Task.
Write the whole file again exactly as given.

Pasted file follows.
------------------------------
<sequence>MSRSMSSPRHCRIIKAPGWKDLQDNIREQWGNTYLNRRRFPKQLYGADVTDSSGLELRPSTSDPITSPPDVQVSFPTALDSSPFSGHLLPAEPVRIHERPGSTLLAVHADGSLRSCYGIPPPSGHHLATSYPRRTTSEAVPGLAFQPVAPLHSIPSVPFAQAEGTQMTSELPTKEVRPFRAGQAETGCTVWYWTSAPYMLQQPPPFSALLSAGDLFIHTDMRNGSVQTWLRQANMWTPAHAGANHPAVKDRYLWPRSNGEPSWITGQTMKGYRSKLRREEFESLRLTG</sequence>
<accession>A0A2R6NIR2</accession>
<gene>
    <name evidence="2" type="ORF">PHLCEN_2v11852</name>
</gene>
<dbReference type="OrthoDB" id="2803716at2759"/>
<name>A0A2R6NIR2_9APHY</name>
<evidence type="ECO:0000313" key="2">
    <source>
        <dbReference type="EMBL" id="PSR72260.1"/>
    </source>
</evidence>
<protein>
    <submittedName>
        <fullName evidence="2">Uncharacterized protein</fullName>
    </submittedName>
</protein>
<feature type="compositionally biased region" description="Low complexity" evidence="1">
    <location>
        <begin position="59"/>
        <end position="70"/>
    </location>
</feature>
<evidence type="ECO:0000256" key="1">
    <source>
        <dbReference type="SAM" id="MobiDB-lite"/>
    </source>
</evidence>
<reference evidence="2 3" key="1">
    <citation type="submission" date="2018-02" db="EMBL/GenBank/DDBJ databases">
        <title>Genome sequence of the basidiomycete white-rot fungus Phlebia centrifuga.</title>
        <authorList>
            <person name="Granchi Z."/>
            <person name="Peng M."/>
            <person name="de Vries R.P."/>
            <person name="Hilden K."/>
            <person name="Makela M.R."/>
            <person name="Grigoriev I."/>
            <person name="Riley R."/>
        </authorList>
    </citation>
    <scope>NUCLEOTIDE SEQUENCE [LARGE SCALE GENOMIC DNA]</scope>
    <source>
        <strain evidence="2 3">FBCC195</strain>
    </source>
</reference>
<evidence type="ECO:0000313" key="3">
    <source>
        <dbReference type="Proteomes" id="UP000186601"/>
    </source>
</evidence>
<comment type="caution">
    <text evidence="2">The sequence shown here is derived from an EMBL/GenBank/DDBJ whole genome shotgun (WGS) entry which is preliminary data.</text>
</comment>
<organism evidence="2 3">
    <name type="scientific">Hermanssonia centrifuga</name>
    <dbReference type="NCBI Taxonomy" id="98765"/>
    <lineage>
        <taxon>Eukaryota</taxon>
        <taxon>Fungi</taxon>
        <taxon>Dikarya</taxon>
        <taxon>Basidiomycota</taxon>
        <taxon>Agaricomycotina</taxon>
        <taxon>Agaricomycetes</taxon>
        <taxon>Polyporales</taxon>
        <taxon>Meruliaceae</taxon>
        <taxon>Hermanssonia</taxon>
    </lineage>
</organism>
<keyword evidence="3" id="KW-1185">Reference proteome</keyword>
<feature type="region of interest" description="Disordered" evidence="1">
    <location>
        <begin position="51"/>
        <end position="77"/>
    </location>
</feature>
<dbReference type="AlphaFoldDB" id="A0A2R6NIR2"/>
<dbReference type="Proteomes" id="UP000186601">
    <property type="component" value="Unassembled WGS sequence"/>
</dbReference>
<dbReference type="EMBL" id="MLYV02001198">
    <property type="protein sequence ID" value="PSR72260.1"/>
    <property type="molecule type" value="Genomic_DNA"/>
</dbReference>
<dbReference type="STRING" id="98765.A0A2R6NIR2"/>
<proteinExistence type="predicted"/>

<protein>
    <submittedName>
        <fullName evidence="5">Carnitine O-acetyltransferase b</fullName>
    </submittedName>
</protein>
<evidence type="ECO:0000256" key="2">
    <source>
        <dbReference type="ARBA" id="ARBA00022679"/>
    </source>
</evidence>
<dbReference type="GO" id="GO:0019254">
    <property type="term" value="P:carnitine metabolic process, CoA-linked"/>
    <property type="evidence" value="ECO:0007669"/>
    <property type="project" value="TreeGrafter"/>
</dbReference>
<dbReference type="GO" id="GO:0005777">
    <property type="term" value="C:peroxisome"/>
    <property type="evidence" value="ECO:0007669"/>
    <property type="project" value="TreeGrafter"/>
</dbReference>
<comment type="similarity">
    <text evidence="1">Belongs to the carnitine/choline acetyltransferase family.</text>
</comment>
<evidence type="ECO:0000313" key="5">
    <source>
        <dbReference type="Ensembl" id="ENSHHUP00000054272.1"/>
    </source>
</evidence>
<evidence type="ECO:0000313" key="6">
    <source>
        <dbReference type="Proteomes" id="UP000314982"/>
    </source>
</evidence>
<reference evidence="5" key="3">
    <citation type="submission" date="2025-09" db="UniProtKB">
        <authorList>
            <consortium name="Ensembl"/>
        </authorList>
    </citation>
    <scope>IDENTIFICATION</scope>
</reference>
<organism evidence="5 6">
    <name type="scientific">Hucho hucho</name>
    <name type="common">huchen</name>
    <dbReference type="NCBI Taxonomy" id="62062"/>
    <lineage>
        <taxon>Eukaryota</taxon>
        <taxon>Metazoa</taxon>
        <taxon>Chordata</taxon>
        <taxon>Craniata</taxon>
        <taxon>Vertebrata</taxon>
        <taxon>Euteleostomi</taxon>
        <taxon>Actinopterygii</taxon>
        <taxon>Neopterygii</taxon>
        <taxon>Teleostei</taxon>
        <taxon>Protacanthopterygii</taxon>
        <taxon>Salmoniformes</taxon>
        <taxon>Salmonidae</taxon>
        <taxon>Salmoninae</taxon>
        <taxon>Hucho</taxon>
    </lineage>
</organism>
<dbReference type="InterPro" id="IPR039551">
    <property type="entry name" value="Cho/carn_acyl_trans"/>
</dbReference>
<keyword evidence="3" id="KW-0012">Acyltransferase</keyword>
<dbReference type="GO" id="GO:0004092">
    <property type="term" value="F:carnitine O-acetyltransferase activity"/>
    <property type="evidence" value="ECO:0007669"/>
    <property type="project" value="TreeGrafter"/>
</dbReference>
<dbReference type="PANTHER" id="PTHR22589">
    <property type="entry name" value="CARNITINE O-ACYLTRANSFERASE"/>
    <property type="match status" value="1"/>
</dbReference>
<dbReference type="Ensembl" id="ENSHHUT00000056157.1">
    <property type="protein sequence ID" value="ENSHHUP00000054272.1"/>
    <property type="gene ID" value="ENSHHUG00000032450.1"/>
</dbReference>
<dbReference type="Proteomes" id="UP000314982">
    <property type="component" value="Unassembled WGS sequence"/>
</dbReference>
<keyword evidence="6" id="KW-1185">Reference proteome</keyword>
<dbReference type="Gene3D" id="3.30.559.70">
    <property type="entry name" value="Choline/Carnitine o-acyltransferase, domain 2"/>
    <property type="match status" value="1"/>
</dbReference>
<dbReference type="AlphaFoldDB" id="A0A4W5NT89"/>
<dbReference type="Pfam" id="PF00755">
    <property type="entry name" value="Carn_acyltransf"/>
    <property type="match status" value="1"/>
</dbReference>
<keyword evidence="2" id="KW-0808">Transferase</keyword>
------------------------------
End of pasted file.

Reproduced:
<sequence>MSRSMSSPRHCRIIKAPGWKDLQDNIREQWGNTYLNRRRFPKQLYGADVTDSSGLELRPSTSDPITSPPDVQVSFPTALDSSPFSGHLLPAEPVRIHERPGSTLLAVHADGSLRSCYGIPPPSGHHLATSYPRRTTSEAVPGLAFQPVAPLHSIPSVPFAQAEGTQMTSELPTKEVRPFRAGQAETGCTVWYWTSAPYMLQQPPPFSALLSAGDLFIHTDMRNGSVQTWLRQANMWTPAHAGANHPAVKDRYLWPRSNGEPSWITGQTMKGYRSKLRREEFESLRLTG</sequence>
<accession>A0A2R6NIR2</accession>
<gene>
    <name evidence="2" type="ORF">PHLCEN_2v11852</name>
</gene>
<dbReference type="OrthoDB" id="2803716at2759"/>
<name>A0A2R6NIR2_9APHY</name>
<evidence type="ECO:0000313" key="2">
    <source>
        <dbReference type="EMBL" id="PSR72260.1"/>
    </source>
</evidence>
<protein>
    <submittedName>
        <fullName evidence="2">Uncharacterized protein</fullName>
    </submittedName>
</protein>
<feature type="compositionally biased region" description="Low complexity" evidence="1">
    <location>
        <begin position="59"/>
        <end position="70"/>
    </location>
</feature>
<evidence type="ECO:0000256" key="1">
    <source>
        <dbReference type="SAM" id="MobiDB-lite"/>
    </source>
</evidence>
<reference evidence="2 3" key="1">
    <citation type="submission" date="2018-02" db="EMBL/GenBank/DDBJ databases">
        <title>Genome sequence of the basidiomycete white-rot fungus Phlebia centrifuga.</title>
        <authorList>
            <person name="Granchi Z."/>
            <person name="Peng M."/>
            <person name="de Vries R.P."/>
            <person name="Hilden K."/>
            <person name="Makela M.R."/>
            <person name="Grigoriev I."/>
            <person name="Riley R."/>
        </authorList>
    </citation>
    <scope>NUCLEOTIDE SEQUENCE [LARGE SCALE GENOMIC DNA]</scope>
    <source>
        <strain evidence="2 3">FBCC195</strain>
    </source>
</reference>
<evidence type="ECO:0000313" key="3">
    <source>
        <dbReference type="Proteomes" id="UP000186601"/>
    </source>
</evidence>
<comment type="caution">
    <text evidence="2">The sequence shown here is derived from an EMBL/GenBank/DDBJ whole genome shotgun (WGS) entry which is preliminary data.</text>
</comment>
<organism evidence="2 3">
    <name type="scientific">Hermanssonia centrifuga</name>
    <dbReference type="NCBI Taxonomy" id="98765"/>
    <lineage>
        <taxon>Eukaryota</taxon>
        <taxon>Fungi</taxon>
        <taxon>Dikarya</taxon>
        <taxon>Basidiomycota</taxon>
        <taxon>Agaricomycotina</taxon>
        <taxon>Agaricomycetes</taxon>
        <taxon>Polyporales</taxon>
        <taxon>Meruliaceae</taxon>
        <taxon>Hermanssonia</taxon>
    </lineage>
</organism>
<keyword evidence="3" id="KW-1185">Reference proteome</keyword>
<feature type="region of interest" description="Disordered" evidence="1">
    <location>
        <begin position="51"/>
        <end position="77"/>
    </location>
</feature>
<dbReference type="AlphaFoldDB" id="A0A2R6NIR2"/>
<dbReference type="Proteomes" id="UP000186601">
    <property type="component" value="Unassembled WGS sequence"/>
</dbReference>
<dbReference type="EMBL" id="MLYV02001198">
    <property type="protein sequence ID" value="PSR72260.1"/>
    <property type="molecule type" value="Genomic_DNA"/>
</dbReference>
<dbReference type="STRING" id="98765.A0A2R6NIR2"/>
<proteinExistence type="predicted"/>

<protein>
    <submittedName>
        <fullName evidence="5">Carnitine O-acetyltransferase b</fullName>
    </submittedName>
</protein>
<evidence type="ECO:0000256" key="2">
    <source>
        <dbReference type="ARBA" id="ARBA00022679"/>
    </source>
</evidence>
<dbReference type="GO" id="GO:0019254">
    <property type="term" value="P:carnitine metabolic process, CoA-linked"/>
    <property type="evidence" value="ECO:0007669"/>
    <property type="project" value="TreeGrafter"/>
</dbReference>
<dbReference type="GO" id="GO:0005777">
    <property type="term" value="C:peroxisome"/>
    <property type="evidence" value="ECO:0007669"/>
    <property type="project" value="TreeGrafter"/>
</dbReference>
<comment type="similarity">
    <text evidence="1">Belongs to the carnitine/choline acetyltransferase family.</text>
</comment>
<evidence type="ECO:0000313" key="5">
    <source>
        <dbReference type="Ensembl" id="ENSHHUP00000054272.1"/>
    </source>
</evidence>
<evidence type="ECO:0000313" key="6">
    <source>
        <dbReference type="Proteomes" id="UP000314982"/>
    </source>
</evidence>
<reference evidence="5" key="3">
    <citation type="submission" date="2025-09" db="UniProtKB">
        <authorList>
            <consortium name="Ensembl"/>
        </authorList>
    </citation>
    <scope>IDENTIFICATION</scope>
</reference>
<organism evidence="5 6">
    <name type="scientific">Hucho hucho</name>
    <name type="common">huchen</name>
    <dbReference type="NCBI Taxonomy" id="62062"/>
    <lineage>
        <taxon>Eukaryota</taxon>
        <taxon>Metazoa</taxon>
        <taxon>Chordata</taxon>
        <taxon>Craniata</taxon>
        <taxon>Vertebrata</taxon>
        <taxon>Euteleostomi</taxon>
        <taxon>Actinopterygii</taxon>
        <taxon>Neopterygii</taxon>
        <taxon>Teleostei</taxon>
        <taxon>Protacanthopterygii</taxon>
        <taxon>Salmoniformes</taxon>
        <taxon>Salmonidae</taxon>
        <taxon>Salmoninae</taxon>
        <taxon>Hucho</taxon>
    </lineage>
</organism>
<dbReference type="InterPro" id="IPR039551">
    <property type="entry name" value="Cho/carn_acyl_trans"/>
</dbReference>
<keyword evidence="3" id="KW-0012">Acyltransferase</keyword>
<dbReference type="GO" id="GO:0004092">
    <property type="term" value="F:carnitine O-acetyltransferase activity"/>
    <property type="evidence" value="ECO:0007669"/>
    <property type="project" value="TreeGrafter"/>
</dbReference>
<dbReference type="PANTHER" id="PTHR22589">
    <property type="entry name" value="CARNITINE O-ACYLTRANSFERASE"/>
    <property type="match status" value="1"/>
</dbReference>
<dbReference type="Ensembl" id="ENSHHUT00000056157.1">
    <property type="protein sequence ID" value="ENSHHUP00000054272.1"/>
    <property type="gene ID" value="ENSHHUG00000032450.1"/>
</dbReference>
<dbReference type="Proteomes" id="UP000314982">
    <property type="component" value="Unassembled WGS sequence"/>
</dbReference>
<keyword evidence="6" id="KW-1185">Reference proteome</keyword>
<dbReference type="Gene3D" id="3.30.559.70">
    <property type="entry name" value="Choline/Carnitine o-acyltransferase, domain 2"/>
    <property type="match status" value="1"/>
</dbReference>
<dbReference type="AlphaFoldDB" id="A0A4W5NT89"/>
<dbReference type="Pfam" id="PF00755">
    <property type="entry name" value="Carn_acyltransf"/>
    <property type="match status" value="1"/>
</dbReference>
<keyword evidence="2" id="KW-0808">Transferase</keyword>